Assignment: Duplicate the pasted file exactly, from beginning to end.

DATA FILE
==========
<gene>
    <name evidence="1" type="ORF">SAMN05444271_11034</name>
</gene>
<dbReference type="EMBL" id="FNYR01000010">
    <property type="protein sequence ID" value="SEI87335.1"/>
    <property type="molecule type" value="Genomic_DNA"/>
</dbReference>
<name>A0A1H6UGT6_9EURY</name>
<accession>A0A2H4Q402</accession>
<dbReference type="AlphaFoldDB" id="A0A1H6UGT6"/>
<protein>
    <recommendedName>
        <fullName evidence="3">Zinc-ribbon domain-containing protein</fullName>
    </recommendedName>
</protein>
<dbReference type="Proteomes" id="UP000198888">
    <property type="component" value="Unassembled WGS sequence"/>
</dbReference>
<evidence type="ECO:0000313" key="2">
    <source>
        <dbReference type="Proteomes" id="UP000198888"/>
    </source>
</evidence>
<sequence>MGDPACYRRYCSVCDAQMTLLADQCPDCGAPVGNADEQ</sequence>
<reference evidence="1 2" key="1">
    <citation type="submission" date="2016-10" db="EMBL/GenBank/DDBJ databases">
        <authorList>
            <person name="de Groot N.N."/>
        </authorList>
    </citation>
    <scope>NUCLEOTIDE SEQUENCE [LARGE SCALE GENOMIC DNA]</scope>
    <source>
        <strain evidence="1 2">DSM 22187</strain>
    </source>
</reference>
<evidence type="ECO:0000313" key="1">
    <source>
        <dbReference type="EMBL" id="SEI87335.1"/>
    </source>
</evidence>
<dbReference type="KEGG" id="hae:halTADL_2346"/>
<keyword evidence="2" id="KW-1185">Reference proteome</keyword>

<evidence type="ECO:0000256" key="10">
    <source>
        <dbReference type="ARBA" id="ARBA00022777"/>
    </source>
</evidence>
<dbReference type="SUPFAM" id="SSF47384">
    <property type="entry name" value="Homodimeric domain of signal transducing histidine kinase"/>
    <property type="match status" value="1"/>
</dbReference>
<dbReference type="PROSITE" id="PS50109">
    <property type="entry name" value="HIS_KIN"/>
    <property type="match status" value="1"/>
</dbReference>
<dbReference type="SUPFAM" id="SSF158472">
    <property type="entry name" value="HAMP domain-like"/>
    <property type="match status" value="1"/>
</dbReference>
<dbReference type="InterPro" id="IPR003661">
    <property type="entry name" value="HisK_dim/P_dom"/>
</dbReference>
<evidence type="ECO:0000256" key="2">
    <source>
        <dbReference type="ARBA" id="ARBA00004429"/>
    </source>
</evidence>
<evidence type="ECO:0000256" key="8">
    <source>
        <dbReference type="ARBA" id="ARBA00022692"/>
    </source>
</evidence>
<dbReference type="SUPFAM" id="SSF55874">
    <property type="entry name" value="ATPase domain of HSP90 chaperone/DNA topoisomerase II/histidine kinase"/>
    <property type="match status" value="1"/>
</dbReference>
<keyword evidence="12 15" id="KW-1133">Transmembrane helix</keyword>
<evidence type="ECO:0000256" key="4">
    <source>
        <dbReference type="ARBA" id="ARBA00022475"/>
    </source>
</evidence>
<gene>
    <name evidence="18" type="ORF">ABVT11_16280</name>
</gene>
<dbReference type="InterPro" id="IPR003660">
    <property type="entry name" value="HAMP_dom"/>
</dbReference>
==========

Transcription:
<gene>
    <name evidence="1" type="ORF">SAMN05444271_11034</name>
</gene>
<dbReference type="EMBL" id="FNYR01000010">
    <property type="protein sequence ID" value="SEI87335.1"/>
    <property type="molecule type" value="Genomic_DNA"/>
</dbReference>
<name>A0A1H6UGT6_9EURY</name>
<accession>A0A2H4Q402</accession>
<dbReference type="AlphaFoldDB" id="A0A1H6UGT6"/>
<protein>
    <recommendedName>
        <fullName evidence="3">Zinc-ribbon domain-containing protein</fullName>
    </recommendedName>
</protein>
<dbReference type="Proteomes" id="UP000198888">
    <property type="component" value="Unassembled WGS sequence"/>
</dbReference>
<evidence type="ECO:0000313" key="2">
    <source>
        <dbReference type="Proteomes" id="UP000198888"/>
    </source>
</evidence>
<sequence>MGDPACYRRYCSVCDAQMTLLADQCPDCGAPVGNADEQ</sequence>
<reference evidence="1 2" key="1">
    <citation type="submission" date="2016-10" db="EMBL/GenBank/DDBJ databases">
        <authorList>
            <person name="de Groot N.N."/>
        </authorList>
    </citation>
    <scope>NUCLEOTIDE SEQUENCE [LARGE SCALE GENOMIC DNA]</scope>
    <source>
        <strain evidence="1 2">DSM 22187</strain>
    </source>
</reference>
<evidence type="ECO:0000313" key="1">
    <source>
        <dbReference type="EMBL" id="SEI87335.1"/>
    </source>
</evidence>
<dbReference type="KEGG" id="hae:halTADL_2346"/>
<keyword evidence="2" id="KW-1185">Reference proteome</keyword>

<evidence type="ECO:0000256" key="10">
    <source>
        <dbReference type="ARBA" id="ARBA00022777"/>
    </source>
</evidence>
<dbReference type="SUPFAM" id="SSF47384">
    <property type="entry name" value="Homodimeric domain of signal transducing histidine kinase"/>
    <property type="match status" value="1"/>
</dbReference>
<dbReference type="PROSITE" id="PS50109">
    <property type="entry name" value="HIS_KIN"/>
    <property type="match status" value="1"/>
</dbReference>
<dbReference type="SUPFAM" id="SSF158472">
    <property type="entry name" value="HAMP domain-like"/>
    <property type="match status" value="1"/>
</dbReference>
<dbReference type="InterPro" id="IPR003661">
    <property type="entry name" value="HisK_dim/P_dom"/>
</dbReference>
<evidence type="ECO:0000256" key="2">
    <source>
        <dbReference type="ARBA" id="ARBA00004429"/>
    </source>
</evidence>
<evidence type="ECO:0000256" key="8">
    <source>
        <dbReference type="ARBA" id="ARBA00022692"/>
    </source>
</evidence>
<dbReference type="SUPFAM" id="SSF55874">
    <property type="entry name" value="ATPase domain of HSP90 chaperone/DNA topoisomerase II/histidine kinase"/>
    <property type="match status" value="1"/>
</dbReference>
<keyword evidence="12 15" id="KW-1133">Transmembrane helix</keyword>
<evidence type="ECO:0000256" key="4">
    <source>
        <dbReference type="ARBA" id="ARBA00022475"/>
    </source>
</evidence>
<gene>
    <name evidence="18" type="ORF">ABVT11_16280</name>
</gene>
<dbReference type="InterPro" id="IPR003660">
    <property type="entry name" value="HAMP_dom"/>
</dbReference>